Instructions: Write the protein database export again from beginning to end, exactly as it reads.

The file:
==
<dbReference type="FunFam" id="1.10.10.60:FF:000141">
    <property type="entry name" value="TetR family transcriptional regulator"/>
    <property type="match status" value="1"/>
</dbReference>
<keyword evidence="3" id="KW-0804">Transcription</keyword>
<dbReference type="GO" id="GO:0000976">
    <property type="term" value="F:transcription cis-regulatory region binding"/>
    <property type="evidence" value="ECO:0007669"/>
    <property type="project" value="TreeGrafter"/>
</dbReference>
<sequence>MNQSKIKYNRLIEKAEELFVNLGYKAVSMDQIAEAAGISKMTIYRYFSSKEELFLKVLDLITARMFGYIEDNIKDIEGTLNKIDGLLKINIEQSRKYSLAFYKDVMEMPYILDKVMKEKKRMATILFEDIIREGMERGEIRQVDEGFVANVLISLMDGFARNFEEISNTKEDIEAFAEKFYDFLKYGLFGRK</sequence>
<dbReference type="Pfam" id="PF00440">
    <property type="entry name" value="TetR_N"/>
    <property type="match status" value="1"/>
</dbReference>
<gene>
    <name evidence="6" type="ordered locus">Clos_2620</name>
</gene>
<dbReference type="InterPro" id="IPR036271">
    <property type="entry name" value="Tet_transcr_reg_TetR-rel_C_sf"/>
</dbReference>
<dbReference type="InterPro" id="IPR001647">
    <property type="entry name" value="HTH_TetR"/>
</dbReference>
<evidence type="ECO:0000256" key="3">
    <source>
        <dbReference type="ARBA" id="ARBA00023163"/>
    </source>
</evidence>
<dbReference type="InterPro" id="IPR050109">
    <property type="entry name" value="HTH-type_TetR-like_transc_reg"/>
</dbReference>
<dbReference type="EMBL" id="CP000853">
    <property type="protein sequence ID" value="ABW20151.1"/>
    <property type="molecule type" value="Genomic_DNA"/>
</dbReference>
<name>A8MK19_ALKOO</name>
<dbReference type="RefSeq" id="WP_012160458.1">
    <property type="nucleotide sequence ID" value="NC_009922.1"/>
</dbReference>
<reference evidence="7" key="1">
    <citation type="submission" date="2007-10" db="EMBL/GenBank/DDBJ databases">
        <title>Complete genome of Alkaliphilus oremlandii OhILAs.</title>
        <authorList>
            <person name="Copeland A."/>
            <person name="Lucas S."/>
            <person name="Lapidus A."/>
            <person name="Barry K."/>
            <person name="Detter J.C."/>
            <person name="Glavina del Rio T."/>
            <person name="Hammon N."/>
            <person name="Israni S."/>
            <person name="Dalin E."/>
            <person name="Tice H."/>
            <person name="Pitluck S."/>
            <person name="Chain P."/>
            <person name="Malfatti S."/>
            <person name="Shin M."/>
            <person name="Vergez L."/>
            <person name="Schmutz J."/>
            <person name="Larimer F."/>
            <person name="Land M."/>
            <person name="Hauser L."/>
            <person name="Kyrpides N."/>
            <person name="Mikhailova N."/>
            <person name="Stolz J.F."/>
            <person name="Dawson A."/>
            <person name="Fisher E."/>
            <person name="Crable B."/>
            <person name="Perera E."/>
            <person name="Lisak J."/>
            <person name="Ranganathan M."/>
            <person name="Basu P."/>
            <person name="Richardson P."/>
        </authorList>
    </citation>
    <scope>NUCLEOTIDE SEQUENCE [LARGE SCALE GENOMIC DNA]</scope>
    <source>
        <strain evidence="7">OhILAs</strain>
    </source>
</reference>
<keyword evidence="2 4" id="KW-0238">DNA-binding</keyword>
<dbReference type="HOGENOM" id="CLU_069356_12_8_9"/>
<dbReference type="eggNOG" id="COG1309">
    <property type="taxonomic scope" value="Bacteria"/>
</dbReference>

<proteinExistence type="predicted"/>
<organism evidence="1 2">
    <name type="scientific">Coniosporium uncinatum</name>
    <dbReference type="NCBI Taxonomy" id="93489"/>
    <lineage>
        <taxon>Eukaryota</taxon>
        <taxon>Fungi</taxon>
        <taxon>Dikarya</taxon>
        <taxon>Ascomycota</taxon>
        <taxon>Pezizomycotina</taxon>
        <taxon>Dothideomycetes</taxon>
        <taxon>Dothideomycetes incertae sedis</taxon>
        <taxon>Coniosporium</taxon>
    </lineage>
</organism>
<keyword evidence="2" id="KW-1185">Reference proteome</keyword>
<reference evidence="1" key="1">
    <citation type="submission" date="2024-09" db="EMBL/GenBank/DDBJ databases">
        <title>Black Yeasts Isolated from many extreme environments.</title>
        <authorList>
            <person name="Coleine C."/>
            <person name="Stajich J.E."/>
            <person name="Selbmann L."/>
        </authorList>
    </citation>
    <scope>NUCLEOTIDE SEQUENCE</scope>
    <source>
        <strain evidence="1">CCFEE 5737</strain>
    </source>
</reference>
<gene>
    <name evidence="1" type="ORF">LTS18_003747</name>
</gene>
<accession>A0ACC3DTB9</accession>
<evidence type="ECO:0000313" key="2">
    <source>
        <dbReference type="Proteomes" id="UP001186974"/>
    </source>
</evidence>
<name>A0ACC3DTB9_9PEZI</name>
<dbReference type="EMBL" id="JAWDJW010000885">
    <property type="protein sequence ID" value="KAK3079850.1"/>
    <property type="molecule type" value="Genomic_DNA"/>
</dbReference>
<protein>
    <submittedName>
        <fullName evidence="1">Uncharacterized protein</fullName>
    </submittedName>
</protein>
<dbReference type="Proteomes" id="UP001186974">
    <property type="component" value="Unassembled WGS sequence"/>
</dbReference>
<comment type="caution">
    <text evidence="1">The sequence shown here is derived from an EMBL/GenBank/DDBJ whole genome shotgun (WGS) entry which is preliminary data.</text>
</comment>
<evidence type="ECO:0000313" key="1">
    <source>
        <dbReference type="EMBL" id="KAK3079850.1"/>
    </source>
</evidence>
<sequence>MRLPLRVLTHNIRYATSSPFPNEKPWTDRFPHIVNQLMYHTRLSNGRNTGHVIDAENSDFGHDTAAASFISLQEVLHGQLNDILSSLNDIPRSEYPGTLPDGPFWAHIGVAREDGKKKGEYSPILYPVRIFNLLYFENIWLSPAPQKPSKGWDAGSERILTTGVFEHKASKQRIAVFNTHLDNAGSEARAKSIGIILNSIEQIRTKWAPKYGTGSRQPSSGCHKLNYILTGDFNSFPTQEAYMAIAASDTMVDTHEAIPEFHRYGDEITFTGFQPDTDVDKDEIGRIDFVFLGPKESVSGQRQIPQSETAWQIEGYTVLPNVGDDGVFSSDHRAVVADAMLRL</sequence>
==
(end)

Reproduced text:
<dbReference type="FunFam" id="1.10.10.60:FF:000141">
    <property type="entry name" value="TetR family transcriptional regulator"/>
    <property type="match status" value="1"/>
</dbReference>
<keyword evidence="3" id="KW-0804">Transcription</keyword>
<dbReference type="GO" id="GO:0000976">
    <property type="term" value="F:transcription cis-regulatory region binding"/>
    <property type="evidence" value="ECO:0007669"/>
    <property type="project" value="TreeGrafter"/>
</dbReference>
<sequence>MNQSKIKYNRLIEKAEELFVNLGYKAVSMDQIAEAAGISKMTIYRYFSSKEELFLKVLDLITARMFGYIEDNIKDIEGTLNKIDGLLKINIEQSRKYSLAFYKDVMEMPYILDKVMKEKKRMATILFEDIIREGMERGEIRQVDEGFVANVLISLMDGFARNFEEISNTKEDIEAFAEKFYDFLKYGLFGRK</sequence>
<dbReference type="Pfam" id="PF00440">
    <property type="entry name" value="TetR_N"/>
    <property type="match status" value="1"/>
</dbReference>
<gene>
    <name evidence="6" type="ordered locus">Clos_2620</name>
</gene>
<dbReference type="InterPro" id="IPR036271">
    <property type="entry name" value="Tet_transcr_reg_TetR-rel_C_sf"/>
</dbReference>
<dbReference type="InterPro" id="IPR001647">
    <property type="entry name" value="HTH_TetR"/>
</dbReference>
<evidence type="ECO:0000256" key="3">
    <source>
        <dbReference type="ARBA" id="ARBA00023163"/>
    </source>
</evidence>
<dbReference type="InterPro" id="IPR050109">
    <property type="entry name" value="HTH-type_TetR-like_transc_reg"/>
</dbReference>
<dbReference type="EMBL" id="CP000853">
    <property type="protein sequence ID" value="ABW20151.1"/>
    <property type="molecule type" value="Genomic_DNA"/>
</dbReference>
<name>A8MK19_ALKOO</name>
<dbReference type="RefSeq" id="WP_012160458.1">
    <property type="nucleotide sequence ID" value="NC_009922.1"/>
</dbReference>
<reference evidence="7" key="1">
    <citation type="submission" date="2007-10" db="EMBL/GenBank/DDBJ databases">
        <title>Complete genome of Alkaliphilus oremlandii OhILAs.</title>
        <authorList>
            <person name="Copeland A."/>
            <person name="Lucas S."/>
            <person name="Lapidus A."/>
            <person name="Barry K."/>
            <person name="Detter J.C."/>
            <person name="Glavina del Rio T."/>
            <person name="Hammon N."/>
            <person name="Israni S."/>
            <person name="Dalin E."/>
            <person name="Tice H."/>
            <person name="Pitluck S."/>
            <person name="Chain P."/>
            <person name="Malfatti S."/>
            <person name="Shin M."/>
            <person name="Vergez L."/>
            <person name="Schmutz J."/>
            <person name="Larimer F."/>
            <person name="Land M."/>
            <person name="Hauser L."/>
            <person name="Kyrpides N."/>
            <person name="Mikhailova N."/>
            <person name="Stolz J.F."/>
            <person name="Dawson A."/>
            <person name="Fisher E."/>
            <person name="Crable B."/>
            <person name="Perera E."/>
            <person name="Lisak J."/>
            <person name="Ranganathan M."/>
            <person name="Basu P."/>
            <person name="Richardson P."/>
        </authorList>
    </citation>
    <scope>NUCLEOTIDE SEQUENCE [LARGE SCALE GENOMIC DNA]</scope>
    <source>
        <strain evidence="7">OhILAs</strain>
    </source>
</reference>
<keyword evidence="2 4" id="KW-0238">DNA-binding</keyword>
<dbReference type="HOGENOM" id="CLU_069356_12_8_9"/>
<dbReference type="eggNOG" id="COG1309">
    <property type="taxonomic scope" value="Bacteria"/>
</dbReference>

<proteinExistence type="predicted"/>
<organism evidence="1 2">
    <name type="scientific">Coniosporium uncinatum</name>
    <dbReference type="NCBI Taxonomy" id="93489"/>
    <lineage>
        <taxon>Eukaryota</taxon>
        <taxon>Fungi</taxon>
        <taxon>Dikarya</taxon>
        <taxon>Ascomycota</taxon>
        <taxon>Pezizomycotina</taxon>
        <taxon>Dothideomycetes</taxon>
        <taxon>Dothideomycetes incertae sedis</taxon>
        <taxon>Coniosporium</taxon>
    </lineage>
</organism>
<keyword evidence="2" id="KW-1185">Reference proteome</keyword>
<reference evidence="1" key="1">
    <citation type="submission" date="2024-09" db="EMBL/GenBank/DDBJ databases">
        <title>Black Yeasts Isolated from many extreme environments.</title>
        <authorList>
            <person name="Coleine C."/>
            <person name="Stajich J.E."/>
            <person name="Selbmann L."/>
        </authorList>
    </citation>
    <scope>NUCLEOTIDE SEQUENCE</scope>
    <source>
        <strain evidence="1">CCFEE 5737</strain>
    </source>
</reference>
<gene>
    <name evidence="1" type="ORF">LTS18_003747</name>
</gene>
<accession>A0ACC3DTB9</accession>
<evidence type="ECO:0000313" key="2">
    <source>
        <dbReference type="Proteomes" id="UP001186974"/>
    </source>
</evidence>
<name>A0ACC3DTB9_9PEZI</name>
<dbReference type="EMBL" id="JAWDJW010000885">
    <property type="protein sequence ID" value="KAK3079850.1"/>
    <property type="molecule type" value="Genomic_DNA"/>
</dbReference>
<protein>
    <submittedName>
        <fullName evidence="1">Uncharacterized protein</fullName>
    </submittedName>
</protein>
<dbReference type="Proteomes" id="UP001186974">
    <property type="component" value="Unassembled WGS sequence"/>
</dbReference>
<comment type="caution">
    <text evidence="1">The sequence shown here is derived from an EMBL/GenBank/DDBJ whole genome shotgun (WGS) entry which is preliminary data.</text>
</comment>
<evidence type="ECO:0000313" key="1">
    <source>
        <dbReference type="EMBL" id="KAK3079850.1"/>
    </source>
</evidence>
<sequence>MRLPLRVLTHNIRYATSSPFPNEKPWTDRFPHIVNQLMYHTRLSNGRNTGHVIDAENSDFGHDTAAASFISLQEVLHGQLNDILSSLNDIPRSEYPGTLPDGPFWAHIGVAREDGKKKGEYSPILYPVRIFNLLYFENIWLSPAPQKPSKGWDAGSERILTTGVFEHKASKQRIAVFNTHLDNAGSEARAKSIGIILNSIEQIRTKWAPKYGTGSRQPSSGCHKLNYILTGDFNSFPTQEAYMAIAASDTMVDTHEAIPEFHRYGDEITFTGFQPDTDVDKDEIGRIDFVFLGPKESVSGQRQIPQSETAWQIEGYTVLPNVGDDGVFSSDHRAVVADAMLRL</sequence>